Our high count of monarchs roosting overnight in our spruce trees in past years was 125 individuals. On Sept. 9 we counted 1,800 monarchs roosting in a single spruce tree! On the 15th we again had 1,800 monarchs roosting, and they migrated south the morning of the 16th on winds coming from the north. That night only 27 remained. We thought that the migration was almost over, however, monarch numbers increased to 1,200 on Sept. 24. Each year we tag monarchs and successfully tagged 2,100 in 2019 with the help of 220 volunteers. We usually have one in 100 monarch tags recovered during the winter in Mexico monarch reserves, and we are looking forward to seeing how the class of 2019 faired.
IMAX films at Goose Pond
In late October, a major event and a first for us was assisting with the IMAX production of “Wings over Water” by Archipelago Films out of New York. The production focuses on prairie pothole wetlands, like Goose Pond, and on three bird families including the mallard, sandhill crane, and yellow warbler. The crew was filming mallards, sandhill cranes, Canada geese, and tundra swans at Goose Pond. There was snowfall on a couple of days, and the filmers were able to film birds in conditions that help trigger their migration. Chris Dorsey, formerly of DeForest and now CEO of Dorsey Pictures in Denver, is the Executive Producer of the movie. View the trailer for the film here https://vimeo.com/367287013 or find it on the internet by searching “wings over water imax movie.”
53 tons of waterfowl at Goose Pond
We thought that the water levels would drop substantially by mid-summer, but from April through November the UW-Arlington Research Station reported the precipitation was 9.94 inches above normal. The 200 acres of water attracted large numbers of waterfowl this fall. In early December, J D Arnston from Arlington assisted us with counting a record number of 12,500 mallards, and 2,600 tundra swans, and more wetland bird species and so we did the math.
Here are our results: 2,600 tundra swans at 15 pounds each = 19.6 tons, 3,800 Canada geese at 8.6 pounds each = 16.3 tons, 12,500 mallards at 2.2 pounds each = 13.8 tons, and 733 sandhill cranes were seen in migration heading southeast — 733 at 9.5 pounds each = 3.5 tons. Grand total = 53 tons of wetland birds!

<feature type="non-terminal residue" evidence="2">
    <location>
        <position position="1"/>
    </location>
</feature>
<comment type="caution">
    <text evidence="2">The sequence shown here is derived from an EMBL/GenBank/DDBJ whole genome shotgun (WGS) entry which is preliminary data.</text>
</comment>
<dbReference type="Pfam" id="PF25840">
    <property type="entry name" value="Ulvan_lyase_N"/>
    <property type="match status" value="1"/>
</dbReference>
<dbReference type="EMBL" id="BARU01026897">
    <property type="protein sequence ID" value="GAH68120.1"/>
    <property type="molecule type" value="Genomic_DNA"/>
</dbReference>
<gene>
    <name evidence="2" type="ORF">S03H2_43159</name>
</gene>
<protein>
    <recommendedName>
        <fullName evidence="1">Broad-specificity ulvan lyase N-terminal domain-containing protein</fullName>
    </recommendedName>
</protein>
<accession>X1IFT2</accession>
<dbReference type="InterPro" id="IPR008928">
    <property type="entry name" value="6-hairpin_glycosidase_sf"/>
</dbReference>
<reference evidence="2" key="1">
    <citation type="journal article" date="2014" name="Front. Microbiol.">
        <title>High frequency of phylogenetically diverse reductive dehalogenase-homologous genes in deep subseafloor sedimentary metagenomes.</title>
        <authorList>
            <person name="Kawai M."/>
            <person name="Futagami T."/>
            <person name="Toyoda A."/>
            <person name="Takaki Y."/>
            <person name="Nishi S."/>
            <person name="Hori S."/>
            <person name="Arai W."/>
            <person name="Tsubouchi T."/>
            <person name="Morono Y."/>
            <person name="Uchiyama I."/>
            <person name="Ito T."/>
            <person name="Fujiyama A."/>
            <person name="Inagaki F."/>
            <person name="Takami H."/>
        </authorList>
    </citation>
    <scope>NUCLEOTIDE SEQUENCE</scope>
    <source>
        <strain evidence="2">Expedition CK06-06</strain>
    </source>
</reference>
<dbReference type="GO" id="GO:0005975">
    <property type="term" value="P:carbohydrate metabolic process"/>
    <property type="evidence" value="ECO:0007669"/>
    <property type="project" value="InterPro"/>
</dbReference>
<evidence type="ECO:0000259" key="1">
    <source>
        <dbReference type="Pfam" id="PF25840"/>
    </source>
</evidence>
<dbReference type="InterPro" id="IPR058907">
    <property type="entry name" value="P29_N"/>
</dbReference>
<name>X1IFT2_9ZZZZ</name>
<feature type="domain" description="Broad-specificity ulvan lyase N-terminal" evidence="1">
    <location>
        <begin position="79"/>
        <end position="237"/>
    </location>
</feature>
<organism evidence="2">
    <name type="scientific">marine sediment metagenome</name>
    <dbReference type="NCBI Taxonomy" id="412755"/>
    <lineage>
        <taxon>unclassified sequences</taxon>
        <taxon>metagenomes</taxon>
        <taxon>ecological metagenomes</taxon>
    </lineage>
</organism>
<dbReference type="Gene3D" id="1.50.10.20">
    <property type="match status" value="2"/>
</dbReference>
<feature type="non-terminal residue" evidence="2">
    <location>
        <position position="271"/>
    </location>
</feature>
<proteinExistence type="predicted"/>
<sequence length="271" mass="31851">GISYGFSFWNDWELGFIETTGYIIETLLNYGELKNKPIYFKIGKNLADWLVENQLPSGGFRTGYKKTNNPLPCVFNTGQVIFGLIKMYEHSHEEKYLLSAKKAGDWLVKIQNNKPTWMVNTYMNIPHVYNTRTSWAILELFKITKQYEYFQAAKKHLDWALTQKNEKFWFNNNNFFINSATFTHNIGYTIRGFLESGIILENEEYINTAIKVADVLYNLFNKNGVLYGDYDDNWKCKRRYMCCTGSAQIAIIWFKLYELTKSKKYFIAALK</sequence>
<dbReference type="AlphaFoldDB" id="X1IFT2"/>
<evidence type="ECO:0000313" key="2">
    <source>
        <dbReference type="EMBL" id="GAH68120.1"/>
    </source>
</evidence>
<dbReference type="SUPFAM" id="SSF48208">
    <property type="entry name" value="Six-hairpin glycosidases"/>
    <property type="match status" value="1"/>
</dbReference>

We are ending 2019 with the Poynette Christmas Bird Count on Saturday, Dec. 28. Last year we found 62 species and 10,902 birds. The first Poynette Christmas Bird Count (CBC) was held in 1971, making this the 49th count. The count circle with a 7.5 mile radius is the Owls Nest in Poynette. We hope to have 25 field observers and 20 feeder counters participate. If you would like to help as a feeder counter or field observer for the Poynette Christmas Bird Count, volunteer for bird projects and seed collecting, or be included on our Goose Pond updates that go out about every five weeks, contact us at firstname.lastname@example.org or call Mark at 608-333-9645.
Goose Pond Sanctuary is owned by members of the Madison Audubon Society, and it is maintained for plants, animals, and the enjoyment of its members and the public. We encourage you to learn about, view, photograph, feed, build nest boxes, count, and just enjoy our feathered friends. Birds help everyone connect with the wonderful world of nature and provide us with another reason to enjoy the outdoors. Check out the Madison Audubon Society website to learn more about Goose Pond Sanctuary at http://madisonaudubon.org/goose-pond